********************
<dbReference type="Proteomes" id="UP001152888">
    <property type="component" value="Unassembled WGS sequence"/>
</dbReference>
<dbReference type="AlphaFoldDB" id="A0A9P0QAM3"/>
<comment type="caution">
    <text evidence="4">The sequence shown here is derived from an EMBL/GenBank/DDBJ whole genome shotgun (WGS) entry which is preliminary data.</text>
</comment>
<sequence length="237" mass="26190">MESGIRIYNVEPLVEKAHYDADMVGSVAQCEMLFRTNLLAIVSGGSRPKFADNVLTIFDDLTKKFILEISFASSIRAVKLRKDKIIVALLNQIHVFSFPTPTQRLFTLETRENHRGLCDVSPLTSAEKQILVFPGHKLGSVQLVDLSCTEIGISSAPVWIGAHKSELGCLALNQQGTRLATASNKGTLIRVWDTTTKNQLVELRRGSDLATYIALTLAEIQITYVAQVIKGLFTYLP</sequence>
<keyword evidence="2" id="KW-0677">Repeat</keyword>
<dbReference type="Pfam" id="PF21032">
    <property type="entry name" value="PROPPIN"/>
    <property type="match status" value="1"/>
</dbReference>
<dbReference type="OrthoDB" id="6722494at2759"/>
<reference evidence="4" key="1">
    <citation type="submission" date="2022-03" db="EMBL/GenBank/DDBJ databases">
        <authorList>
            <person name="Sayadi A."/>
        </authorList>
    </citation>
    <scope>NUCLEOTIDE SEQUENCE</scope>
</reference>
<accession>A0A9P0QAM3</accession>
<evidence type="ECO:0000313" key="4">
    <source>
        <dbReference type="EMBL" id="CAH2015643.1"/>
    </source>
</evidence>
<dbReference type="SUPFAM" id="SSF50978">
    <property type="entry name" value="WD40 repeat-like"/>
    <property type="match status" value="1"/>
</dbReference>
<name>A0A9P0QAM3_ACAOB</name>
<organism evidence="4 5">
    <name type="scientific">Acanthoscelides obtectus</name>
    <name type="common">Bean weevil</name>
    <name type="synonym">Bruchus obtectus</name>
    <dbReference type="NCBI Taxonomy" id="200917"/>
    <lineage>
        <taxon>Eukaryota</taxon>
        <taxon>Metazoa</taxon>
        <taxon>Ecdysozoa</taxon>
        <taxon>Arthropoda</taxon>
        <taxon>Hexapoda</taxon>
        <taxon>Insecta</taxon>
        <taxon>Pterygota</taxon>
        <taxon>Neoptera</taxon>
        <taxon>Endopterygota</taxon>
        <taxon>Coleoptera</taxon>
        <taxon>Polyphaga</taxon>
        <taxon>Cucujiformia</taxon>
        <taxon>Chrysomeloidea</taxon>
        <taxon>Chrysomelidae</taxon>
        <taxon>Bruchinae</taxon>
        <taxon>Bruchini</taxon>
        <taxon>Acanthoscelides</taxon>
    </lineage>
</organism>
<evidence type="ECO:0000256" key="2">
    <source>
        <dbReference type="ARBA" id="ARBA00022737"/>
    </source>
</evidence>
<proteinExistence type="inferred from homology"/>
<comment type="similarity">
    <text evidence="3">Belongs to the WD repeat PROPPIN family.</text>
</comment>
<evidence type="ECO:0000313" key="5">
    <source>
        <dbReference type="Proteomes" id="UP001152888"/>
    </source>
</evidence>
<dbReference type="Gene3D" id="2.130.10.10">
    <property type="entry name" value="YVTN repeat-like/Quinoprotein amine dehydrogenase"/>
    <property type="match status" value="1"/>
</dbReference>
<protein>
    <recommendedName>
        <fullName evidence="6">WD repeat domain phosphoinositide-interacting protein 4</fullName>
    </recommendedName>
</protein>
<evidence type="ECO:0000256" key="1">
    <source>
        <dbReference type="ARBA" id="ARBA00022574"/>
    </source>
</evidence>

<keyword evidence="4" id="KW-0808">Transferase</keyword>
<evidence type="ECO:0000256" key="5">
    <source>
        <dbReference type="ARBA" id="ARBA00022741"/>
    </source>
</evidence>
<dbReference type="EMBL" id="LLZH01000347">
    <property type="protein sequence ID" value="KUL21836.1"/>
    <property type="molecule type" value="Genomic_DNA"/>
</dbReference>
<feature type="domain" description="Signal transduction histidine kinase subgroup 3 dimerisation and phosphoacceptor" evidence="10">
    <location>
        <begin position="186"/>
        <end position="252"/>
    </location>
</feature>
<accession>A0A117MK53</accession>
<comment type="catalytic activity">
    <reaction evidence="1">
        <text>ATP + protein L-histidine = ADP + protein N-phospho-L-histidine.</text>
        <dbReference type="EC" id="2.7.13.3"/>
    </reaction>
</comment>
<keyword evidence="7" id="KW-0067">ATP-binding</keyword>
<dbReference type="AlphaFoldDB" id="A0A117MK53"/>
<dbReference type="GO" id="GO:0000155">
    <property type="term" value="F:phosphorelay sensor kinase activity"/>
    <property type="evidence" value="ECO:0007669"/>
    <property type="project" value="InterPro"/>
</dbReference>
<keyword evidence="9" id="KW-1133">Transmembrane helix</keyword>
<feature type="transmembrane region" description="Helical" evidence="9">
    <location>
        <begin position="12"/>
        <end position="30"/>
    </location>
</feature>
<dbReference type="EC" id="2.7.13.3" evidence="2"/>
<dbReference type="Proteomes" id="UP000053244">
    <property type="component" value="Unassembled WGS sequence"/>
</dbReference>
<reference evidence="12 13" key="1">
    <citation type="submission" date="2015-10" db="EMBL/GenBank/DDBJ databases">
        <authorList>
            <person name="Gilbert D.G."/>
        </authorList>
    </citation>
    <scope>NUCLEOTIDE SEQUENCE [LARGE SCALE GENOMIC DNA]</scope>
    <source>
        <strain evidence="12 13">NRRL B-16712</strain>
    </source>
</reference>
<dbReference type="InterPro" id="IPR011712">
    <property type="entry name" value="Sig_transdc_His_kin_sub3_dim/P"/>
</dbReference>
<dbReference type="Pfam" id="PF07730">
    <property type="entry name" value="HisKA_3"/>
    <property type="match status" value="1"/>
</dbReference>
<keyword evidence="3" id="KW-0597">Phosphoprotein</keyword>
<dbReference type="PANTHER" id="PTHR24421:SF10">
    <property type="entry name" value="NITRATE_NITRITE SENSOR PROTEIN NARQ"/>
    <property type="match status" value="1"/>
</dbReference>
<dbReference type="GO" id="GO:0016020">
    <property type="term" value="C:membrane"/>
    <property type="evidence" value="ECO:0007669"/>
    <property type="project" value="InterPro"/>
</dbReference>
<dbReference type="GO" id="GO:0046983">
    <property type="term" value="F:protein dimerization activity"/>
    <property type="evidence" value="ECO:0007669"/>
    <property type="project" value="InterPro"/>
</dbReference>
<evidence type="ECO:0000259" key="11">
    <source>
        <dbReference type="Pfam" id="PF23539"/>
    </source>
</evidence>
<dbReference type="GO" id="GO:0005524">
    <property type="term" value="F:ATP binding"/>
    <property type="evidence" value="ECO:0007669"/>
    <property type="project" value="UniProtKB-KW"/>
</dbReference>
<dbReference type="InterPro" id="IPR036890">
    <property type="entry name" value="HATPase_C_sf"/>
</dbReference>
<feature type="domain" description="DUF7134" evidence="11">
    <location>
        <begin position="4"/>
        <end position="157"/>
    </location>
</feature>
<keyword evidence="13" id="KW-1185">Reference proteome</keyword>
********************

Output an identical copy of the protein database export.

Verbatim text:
<dbReference type="Proteomes" id="UP001152888">
    <property type="component" value="Unassembled WGS sequence"/>
</dbReference>
<dbReference type="AlphaFoldDB" id="A0A9P0QAM3"/>
<comment type="caution">
    <text evidence="4">The sequence shown here is derived from an EMBL/GenBank/DDBJ whole genome shotgun (WGS) entry which is preliminary data.</text>
</comment>
<sequence length="237" mass="26190">MESGIRIYNVEPLVEKAHYDADMVGSVAQCEMLFRTNLLAIVSGGSRPKFADNVLTIFDDLTKKFILEISFASSIRAVKLRKDKIIVALLNQIHVFSFPTPTQRLFTLETRENHRGLCDVSPLTSAEKQILVFPGHKLGSVQLVDLSCTEIGISSAPVWIGAHKSELGCLALNQQGTRLATASNKGTLIRVWDTTTKNQLVELRRGSDLATYIALTLAEIQITYVAQVIKGLFTYLP</sequence>
<keyword evidence="2" id="KW-0677">Repeat</keyword>
<dbReference type="Pfam" id="PF21032">
    <property type="entry name" value="PROPPIN"/>
    <property type="match status" value="1"/>
</dbReference>
<dbReference type="OrthoDB" id="6722494at2759"/>
<reference evidence="4" key="1">
    <citation type="submission" date="2022-03" db="EMBL/GenBank/DDBJ databases">
        <authorList>
            <person name="Sayadi A."/>
        </authorList>
    </citation>
    <scope>NUCLEOTIDE SEQUENCE</scope>
</reference>
<accession>A0A9P0QAM3</accession>
<evidence type="ECO:0000313" key="4">
    <source>
        <dbReference type="EMBL" id="CAH2015643.1"/>
    </source>
</evidence>
<dbReference type="SUPFAM" id="SSF50978">
    <property type="entry name" value="WD40 repeat-like"/>
    <property type="match status" value="1"/>
</dbReference>
<name>A0A9P0QAM3_ACAOB</name>
<organism evidence="4 5">
    <name type="scientific">Acanthoscelides obtectus</name>
    <name type="common">Bean weevil</name>
    <name type="synonym">Bruchus obtectus</name>
    <dbReference type="NCBI Taxonomy" id="200917"/>
    <lineage>
        <taxon>Eukaryota</taxon>
        <taxon>Metazoa</taxon>
        <taxon>Ecdysozoa</taxon>
        <taxon>Arthropoda</taxon>
        <taxon>Hexapoda</taxon>
        <taxon>Insecta</taxon>
        <taxon>Pterygota</taxon>
        <taxon>Neoptera</taxon>
        <taxon>Endopterygota</taxon>
        <taxon>Coleoptera</taxon>
        <taxon>Polyphaga</taxon>
        <taxon>Cucujiformia</taxon>
        <taxon>Chrysomeloidea</taxon>
        <taxon>Chrysomelidae</taxon>
        <taxon>Bruchinae</taxon>
        <taxon>Bruchini</taxon>
        <taxon>Acanthoscelides</taxon>
    </lineage>
</organism>
<evidence type="ECO:0000256" key="2">
    <source>
        <dbReference type="ARBA" id="ARBA00022737"/>
    </source>
</evidence>
<proteinExistence type="inferred from homology"/>
<comment type="similarity">
    <text evidence="3">Belongs to the WD repeat PROPPIN family.</text>
</comment>
<evidence type="ECO:0000313" key="5">
    <source>
        <dbReference type="Proteomes" id="UP001152888"/>
    </source>
</evidence>
<dbReference type="Gene3D" id="2.130.10.10">
    <property type="entry name" value="YVTN repeat-like/Quinoprotein amine dehydrogenase"/>
    <property type="match status" value="1"/>
</dbReference>
<protein>
    <recommendedName>
        <fullName evidence="6">WD repeat domain phosphoinositide-interacting protein 4</fullName>
    </recommendedName>
</protein>
<evidence type="ECO:0000256" key="1">
    <source>
        <dbReference type="ARBA" id="ARBA00022574"/>
    </source>
</evidence>

<keyword evidence="4" id="KW-0808">Transferase</keyword>
<evidence type="ECO:0000256" key="5">
    <source>
        <dbReference type="ARBA" id="ARBA00022741"/>
    </source>
</evidence>
<dbReference type="EMBL" id="LLZH01000347">
    <property type="protein sequence ID" value="KUL21836.1"/>
    <property type="molecule type" value="Genomic_DNA"/>
</dbReference>
<feature type="domain" description="Signal transduction histidine kinase subgroup 3 dimerisation and phosphoacceptor" evidence="10">
    <location>
        <begin position="186"/>
        <end position="252"/>
    </location>
</feature>
<accession>A0A117MK53</accession>
<comment type="catalytic activity">
    <reaction evidence="1">
        <text>ATP + protein L-histidine = ADP + protein N-phospho-L-histidine.</text>
        <dbReference type="EC" id="2.7.13.3"/>
    </reaction>
</comment>
<keyword evidence="7" id="KW-0067">ATP-binding</keyword>
<dbReference type="AlphaFoldDB" id="A0A117MK53"/>
<dbReference type="GO" id="GO:0000155">
    <property type="term" value="F:phosphorelay sensor kinase activity"/>
    <property type="evidence" value="ECO:0007669"/>
    <property type="project" value="InterPro"/>
</dbReference>
<keyword evidence="9" id="KW-1133">Transmembrane helix</keyword>
<feature type="transmembrane region" description="Helical" evidence="9">
    <location>
        <begin position="12"/>
        <end position="30"/>
    </location>
</feature>
<dbReference type="EC" id="2.7.13.3" evidence="2"/>
<dbReference type="Proteomes" id="UP000053244">
    <property type="component" value="Unassembled WGS sequence"/>
</dbReference>
<reference evidence="12 13" key="1">
    <citation type="submission" date="2015-10" db="EMBL/GenBank/DDBJ databases">
        <authorList>
            <person name="Gilbert D.G."/>
        </authorList>
    </citation>
    <scope>NUCLEOTIDE SEQUENCE [LARGE SCALE GENOMIC DNA]</scope>
    <source>
        <strain evidence="12 13">NRRL B-16712</strain>
    </source>
</reference>
<dbReference type="InterPro" id="IPR011712">
    <property type="entry name" value="Sig_transdc_His_kin_sub3_dim/P"/>
</dbReference>
<dbReference type="Pfam" id="PF07730">
    <property type="entry name" value="HisKA_3"/>
    <property type="match status" value="1"/>
</dbReference>
<keyword evidence="3" id="KW-0597">Phosphoprotein</keyword>
<dbReference type="PANTHER" id="PTHR24421:SF10">
    <property type="entry name" value="NITRATE_NITRITE SENSOR PROTEIN NARQ"/>
    <property type="match status" value="1"/>
</dbReference>
<dbReference type="GO" id="GO:0016020">
    <property type="term" value="C:membrane"/>
    <property type="evidence" value="ECO:0007669"/>
    <property type="project" value="InterPro"/>
</dbReference>
<dbReference type="GO" id="GO:0046983">
    <property type="term" value="F:protein dimerization activity"/>
    <property type="evidence" value="ECO:0007669"/>
    <property type="project" value="InterPro"/>
</dbReference>
<evidence type="ECO:0000259" key="11">
    <source>
        <dbReference type="Pfam" id="PF23539"/>
    </source>
</evidence>
<dbReference type="GO" id="GO:0005524">
    <property type="term" value="F:ATP binding"/>
    <property type="evidence" value="ECO:0007669"/>
    <property type="project" value="UniProtKB-KW"/>
</dbReference>
<dbReference type="InterPro" id="IPR036890">
    <property type="entry name" value="HATPase_C_sf"/>
</dbReference>
<feature type="domain" description="DUF7134" evidence="11">
    <location>
        <begin position="4"/>
        <end position="157"/>
    </location>
</feature>
<keyword evidence="13" id="KW-1185">Reference proteome</keyword>